The other frustration was the inconsistency of the judges. I haven’t watched many episodes but I have seen enough to see that they definitely have their favourites regardless of how well or badly they performed. They will tell one person that they didn’t dance enough, that there was no substance to the performance and yet another couple will completely get away with a performance that is full of walking, stopping and posing. I really think the judges need to get some consistency in their feedback and scoring.

When I compare this show to a solid show like So You Think You Can Dance, there is just no comparison. Dancing with the Stars is very superficial and has less to do with actual dancing and more to do with stars trying to regain their stardom. So You Think You Can Dance is amazing to watch with real people who have an extreme passion and love of dancing develop and grow in a professional environment.

Just my opinion…would love to hear some other opinions!

The Salsa Bug

I am always curious to know why some people catch the salsa bug so much more seriously then others. I have been doing this for many years now and I can see it right away when the salsa bug hits a student. Most students love to come to classes and really enjoy the outings but it is only about 5% of the students that really catch the obsessive salsa bug which I suffered from for many years!

I think it mainly comes down to a few factors. Salsa fills something in your life that was missing. For me, I had never been musically or artistically talented and always wished I had been so when salsa came into my life, I was so excited that I found a way to express my love of music in an artistic and creative fashion. For some people, it is the social aspect – so many new and interesting people to meet in such a simple way, what could be better? For others, it is the physical challenge and the adrenaline rush of the exercise. It really is a high that is hard to beat.

To describe the salsa bug really is to describe an addiction. I would dance 6-7 nights a week for the maximum amount of time possible. I would close the club every night. I would get upset if a work or family obligation forced me to miss an evening of dancing. I couldn’t imagine not dancing.

I see this “bug” in some of my students and many of my helpers. It is fun to watch because you know they are in for an amazing ride filled with great exercise and challenge and new social relationships and friendships. There isn’t much you can take for this bug – just have to let it ride out!

Salsa Cliques – LaVos Magazine

There is a salsa online magazine out there that has interesting articles and videos called LaVos Magazine. The article below is about Salsa Cliques and I think it is an interesting topic because many people have complained to me about how cliquey the salsa scene can be.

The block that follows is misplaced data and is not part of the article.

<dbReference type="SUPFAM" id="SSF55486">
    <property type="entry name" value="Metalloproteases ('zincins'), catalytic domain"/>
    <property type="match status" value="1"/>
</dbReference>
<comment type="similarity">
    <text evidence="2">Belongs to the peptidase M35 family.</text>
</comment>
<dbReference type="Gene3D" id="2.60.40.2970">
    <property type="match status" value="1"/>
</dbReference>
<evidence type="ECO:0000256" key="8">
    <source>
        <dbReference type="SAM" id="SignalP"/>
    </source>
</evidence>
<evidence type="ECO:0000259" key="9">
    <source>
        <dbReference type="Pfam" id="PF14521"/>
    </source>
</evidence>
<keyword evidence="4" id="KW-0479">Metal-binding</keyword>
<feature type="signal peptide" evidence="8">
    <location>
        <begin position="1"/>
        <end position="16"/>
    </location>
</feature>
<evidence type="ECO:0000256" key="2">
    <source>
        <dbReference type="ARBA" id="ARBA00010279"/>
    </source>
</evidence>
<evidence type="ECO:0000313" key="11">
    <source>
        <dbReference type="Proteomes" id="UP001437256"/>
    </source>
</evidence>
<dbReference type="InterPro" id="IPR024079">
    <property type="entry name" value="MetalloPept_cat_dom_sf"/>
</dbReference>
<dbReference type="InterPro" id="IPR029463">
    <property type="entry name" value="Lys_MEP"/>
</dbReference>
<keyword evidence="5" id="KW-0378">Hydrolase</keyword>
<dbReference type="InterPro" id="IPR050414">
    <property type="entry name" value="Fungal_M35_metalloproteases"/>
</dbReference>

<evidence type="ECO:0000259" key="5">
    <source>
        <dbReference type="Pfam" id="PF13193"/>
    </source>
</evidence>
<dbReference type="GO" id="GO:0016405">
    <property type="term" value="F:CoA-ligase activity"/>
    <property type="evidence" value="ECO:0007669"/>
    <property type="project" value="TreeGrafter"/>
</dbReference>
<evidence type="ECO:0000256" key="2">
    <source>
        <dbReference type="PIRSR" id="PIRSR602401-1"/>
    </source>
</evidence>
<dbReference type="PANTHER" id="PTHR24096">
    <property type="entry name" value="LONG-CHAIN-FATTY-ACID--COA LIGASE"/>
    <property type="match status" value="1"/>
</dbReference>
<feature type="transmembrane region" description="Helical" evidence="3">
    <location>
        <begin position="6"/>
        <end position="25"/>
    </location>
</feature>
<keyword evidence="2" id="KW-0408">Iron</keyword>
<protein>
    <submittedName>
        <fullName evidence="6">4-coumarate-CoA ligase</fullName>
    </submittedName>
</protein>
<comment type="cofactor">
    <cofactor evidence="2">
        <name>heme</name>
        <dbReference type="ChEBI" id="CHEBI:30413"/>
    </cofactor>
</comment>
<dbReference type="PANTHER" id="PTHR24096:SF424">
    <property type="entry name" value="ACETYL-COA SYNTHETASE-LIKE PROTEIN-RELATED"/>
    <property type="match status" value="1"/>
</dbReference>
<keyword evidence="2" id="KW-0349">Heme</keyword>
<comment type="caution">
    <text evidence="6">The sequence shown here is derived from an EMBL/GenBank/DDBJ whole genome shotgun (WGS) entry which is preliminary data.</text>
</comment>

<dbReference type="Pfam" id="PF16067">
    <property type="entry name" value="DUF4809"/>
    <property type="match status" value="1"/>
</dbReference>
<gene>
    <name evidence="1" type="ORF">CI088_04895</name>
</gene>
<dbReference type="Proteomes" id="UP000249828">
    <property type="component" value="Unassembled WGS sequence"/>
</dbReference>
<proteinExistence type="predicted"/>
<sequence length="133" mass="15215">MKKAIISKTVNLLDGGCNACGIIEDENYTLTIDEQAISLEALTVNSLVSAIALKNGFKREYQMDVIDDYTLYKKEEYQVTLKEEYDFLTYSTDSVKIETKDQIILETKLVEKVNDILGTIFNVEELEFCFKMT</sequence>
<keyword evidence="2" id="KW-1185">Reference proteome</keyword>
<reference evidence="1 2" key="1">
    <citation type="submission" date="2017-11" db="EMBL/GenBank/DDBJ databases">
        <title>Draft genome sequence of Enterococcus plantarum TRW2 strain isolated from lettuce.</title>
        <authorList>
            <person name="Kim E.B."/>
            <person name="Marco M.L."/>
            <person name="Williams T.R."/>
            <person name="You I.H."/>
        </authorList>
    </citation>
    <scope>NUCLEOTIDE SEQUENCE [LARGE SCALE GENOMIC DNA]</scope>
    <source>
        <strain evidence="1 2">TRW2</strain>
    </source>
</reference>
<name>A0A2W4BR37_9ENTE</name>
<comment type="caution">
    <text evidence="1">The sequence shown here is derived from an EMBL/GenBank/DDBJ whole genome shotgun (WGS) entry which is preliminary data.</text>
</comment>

I agree with what the author, Jason Pacheco, writes below. I think that it is an unnecessary worry many people have because you will find groups in every situation. High school, the local baseball club, work. You hang out with your friends and the people that you like and are comfortable with and if a new person comes into the group it is great. When you are in a new environment you see groups all around you and feel isolated but you probably are a party of many groups yourself and if asked I bet you would be happy to have new people in the group.

So next time you want to dance with someone in a “clique” just ask and you’ll probably be surprised!

Sharon

“Salsa Cliques By Jason Pacheco

I was having a late snack after dancing and I was trash talking with some people about life. Picking up the info on who was dating who and who left which dance company. We had a few veteran dancers but there was a new child on the scene. She made a comment that a lot of young dancers make. “The salsa scene has too many cliques.” I had to laugh because it was such naïve statement.

I grew up in a very strict evangelical home in the inner city of Chicago. Every social event from childhood through high school was surrounded by church. I went church, bible study and bible camp during the summer. Then I went to college and was exposed to many different social circles. I wasn’t sheltered to the point that I never had exposure to other social circles, but I never really saw them in depth like I did in college. It was a fun experience because I enjoy watching people interact. When I started dancing I realized that the salsa scene was by far the most entertaining social circle that I have ever witnessed.